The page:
The Stigler Center’s 2023 Antitrust and Competition conference seeks to answer the question: what lays beyond the consumer welfare standard? In advance of the discussions, ProMarket is publishing a series of papers with proposed alternatives to the infamous consumer welfare standard. This piece is part of that debate.
The consumer welfare standard’s days are numbered. Besides extending “consumer” welfare to the more general definition of “trading partner” welfare, some competing standards ideas include competitive process protection, effective competition, protecting competition, inclusive growth, anti-monopoly, and freedom from domination.
My own choice is the “Reasonable Competitive Conduct” (“RCC”) standard. The RCC is a hybrid standard that shares some concerns and features of these other standards, including a recognition of trading partner welfare as well as consumer welfare, while reflecting Sherman Act language, and the spirit of the Clayton and FTC Acts.
In this short article, I will focus my standard narrowly on what might be called “vertical coercion.” My starting point is two, sometimes conflicting, concerns. First, I am sympathetic to social and political concerns about excessive corporate power and asymmetric vertical power relationships, as well as the accompanying competitive concerns. Control over dominant communication and mass media outlets by owners who do not value democracy is perhaps the most obvious threat in this category. Second, I am an economist concerned about economic welfare, in particular, the welfare of downstream consumers, workers and other small input suppliers who might be harmed by unreasonable competitive conduct, and the resulting impact on inequality.
The RCC standard is designed to account for these possibly conflicting concerns and reach a satisfactory balance. It attacks and deters vertical domination, within the current structure of the Sherman and Clayton Acts where possible, though it does suggest consideration of one important expansion. I offer the RCC as a draft standard and request comments, rather than having to backtrack later.
The names of the competing standards are somewhat meaningless because they do not self-define what conduct should be condemned, viewed skeptically or blessed. The RCC is no different. It therefore is essential to evaluate the standards where the rubber meets the road, that is, the specific conduct and effects that are to be condemned or permitted, how conflicts among multiple goals are resolved, whether conduct is illegal per se or has defenses, what evidence is relevant, which side has the burden of proof, and the height of the burdens.
Setting the Stage: Concern With Asymmetric Vertical Power Relationships
The RCC standard includes rules to prohibit or countervail “coercive” conduct by firms that dominate their relationships with suppliers through buy-side market (monopsony) power or asymmetric bargaining power. These rules are generally consistent with both post-Chicago and Neo-Brandeisian concerns.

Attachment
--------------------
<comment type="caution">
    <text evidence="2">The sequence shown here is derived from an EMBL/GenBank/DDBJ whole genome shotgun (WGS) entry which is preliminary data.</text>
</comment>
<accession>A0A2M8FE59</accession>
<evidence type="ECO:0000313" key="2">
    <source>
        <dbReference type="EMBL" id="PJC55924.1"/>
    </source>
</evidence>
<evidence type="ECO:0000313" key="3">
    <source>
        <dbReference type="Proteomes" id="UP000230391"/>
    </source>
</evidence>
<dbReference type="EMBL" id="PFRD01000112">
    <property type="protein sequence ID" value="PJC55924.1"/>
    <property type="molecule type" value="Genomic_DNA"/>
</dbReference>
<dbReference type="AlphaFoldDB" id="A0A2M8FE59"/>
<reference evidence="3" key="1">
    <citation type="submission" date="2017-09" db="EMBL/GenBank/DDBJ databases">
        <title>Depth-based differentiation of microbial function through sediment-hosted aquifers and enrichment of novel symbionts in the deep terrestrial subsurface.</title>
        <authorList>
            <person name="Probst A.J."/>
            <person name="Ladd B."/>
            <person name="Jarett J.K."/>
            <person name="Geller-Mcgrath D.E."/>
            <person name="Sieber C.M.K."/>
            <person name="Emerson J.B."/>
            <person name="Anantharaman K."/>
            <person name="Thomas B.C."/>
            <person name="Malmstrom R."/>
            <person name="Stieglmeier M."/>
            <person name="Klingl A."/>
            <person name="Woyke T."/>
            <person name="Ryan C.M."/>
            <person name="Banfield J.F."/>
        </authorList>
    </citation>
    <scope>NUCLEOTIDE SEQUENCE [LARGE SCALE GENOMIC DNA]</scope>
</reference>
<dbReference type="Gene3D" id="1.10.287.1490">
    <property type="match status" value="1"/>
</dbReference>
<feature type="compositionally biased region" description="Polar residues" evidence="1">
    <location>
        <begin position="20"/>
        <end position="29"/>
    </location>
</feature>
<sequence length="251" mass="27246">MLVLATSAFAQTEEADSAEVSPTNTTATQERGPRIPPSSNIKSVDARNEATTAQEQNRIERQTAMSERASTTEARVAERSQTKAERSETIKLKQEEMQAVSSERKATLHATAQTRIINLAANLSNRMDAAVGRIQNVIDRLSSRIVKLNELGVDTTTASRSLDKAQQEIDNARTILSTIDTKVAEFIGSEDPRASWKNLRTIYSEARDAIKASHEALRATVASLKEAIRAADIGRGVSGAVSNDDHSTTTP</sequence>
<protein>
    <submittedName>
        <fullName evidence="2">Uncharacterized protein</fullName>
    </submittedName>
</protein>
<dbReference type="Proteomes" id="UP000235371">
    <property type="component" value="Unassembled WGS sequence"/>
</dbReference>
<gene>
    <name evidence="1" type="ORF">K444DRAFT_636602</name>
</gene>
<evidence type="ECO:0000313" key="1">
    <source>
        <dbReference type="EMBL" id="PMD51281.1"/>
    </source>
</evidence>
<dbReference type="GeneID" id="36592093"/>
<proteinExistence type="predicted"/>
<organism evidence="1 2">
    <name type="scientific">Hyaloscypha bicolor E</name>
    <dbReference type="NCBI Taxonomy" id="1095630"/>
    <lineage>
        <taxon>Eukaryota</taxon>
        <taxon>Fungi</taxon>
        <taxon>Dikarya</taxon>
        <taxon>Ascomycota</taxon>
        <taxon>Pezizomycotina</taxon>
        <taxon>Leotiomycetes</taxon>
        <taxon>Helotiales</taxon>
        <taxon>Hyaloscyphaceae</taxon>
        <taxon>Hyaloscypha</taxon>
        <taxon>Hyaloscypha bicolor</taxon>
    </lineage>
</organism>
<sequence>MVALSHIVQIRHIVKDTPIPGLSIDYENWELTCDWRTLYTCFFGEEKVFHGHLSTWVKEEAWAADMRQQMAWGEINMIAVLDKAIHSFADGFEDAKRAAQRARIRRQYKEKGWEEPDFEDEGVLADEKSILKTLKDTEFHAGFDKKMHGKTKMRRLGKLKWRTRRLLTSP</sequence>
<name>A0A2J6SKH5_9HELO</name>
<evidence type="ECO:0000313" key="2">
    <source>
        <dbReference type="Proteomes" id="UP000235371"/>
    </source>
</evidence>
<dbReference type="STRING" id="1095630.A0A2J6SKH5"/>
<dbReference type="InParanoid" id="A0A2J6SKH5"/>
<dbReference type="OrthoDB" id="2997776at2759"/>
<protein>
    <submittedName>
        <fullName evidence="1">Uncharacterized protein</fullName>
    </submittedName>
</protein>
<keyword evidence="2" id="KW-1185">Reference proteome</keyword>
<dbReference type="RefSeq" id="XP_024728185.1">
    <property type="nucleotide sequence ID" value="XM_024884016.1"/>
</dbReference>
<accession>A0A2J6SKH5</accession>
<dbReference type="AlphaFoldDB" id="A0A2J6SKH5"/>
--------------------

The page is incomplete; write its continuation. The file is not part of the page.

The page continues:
Sylvania sets the stage as a poster child of the Neo-Brandesian critique of modern antitrust and economists. Before Sylvania, the Court acted to protect “trader freedom” from coercion. Twenty years after the original Chicago-school articles, Sylvania was the watershed event and the Chicagoans’ prize. It was not simply that Sylvania gave voice to economic analysis, because economics was not previously absent. Instead, Sylvania went further, essentially deleting any weight on trader freedom but focusing exclusively on economic outcomes. The Chicagoan criticism of Sylvania is that it stopped short—it did not apply to price restraints and it adopted the rule of reason rather than per se legality. It took thirty more years for Leegin to reach that goal.
Unlike the Chicagoan narrow focus on collusive effects of vertical restraints, Leegin recognized the potential for exclusionary effects by dominating firms. Modern post-Chicago industrial organization analysis shows that “dominating” firms (i.e., firms with classical monopsony power or dominant bargaining power) can engage in profitable exclusionary conduct directed at input suppliers. A dominating firm might induce suppliers to deny or degrade access to its rivals or discriminate against them to gain or maintain exclusionary market power or facilitate tacit collusion. It then also might further exploit its power by pushing down the prices it pays for the inputs. Combatting these harms is central to a post-Chicago approach.
Moreover, many of my post-Chicago colleagues and I share the Neo-Brandeisian concern that the rule of reason in practice is overly forgiving of defendants. We also share the concern that antitrust until recently tended to over-focus on downstream consumer welfare. But whereas we tend to want to re-orient the rule of reason, Neo-Brandeisian prefer more per se rules (e.g., FTC non-compete clauses rulemaking).
Four Specific Proposals for Implementing the RCC Standard for Dominating Firms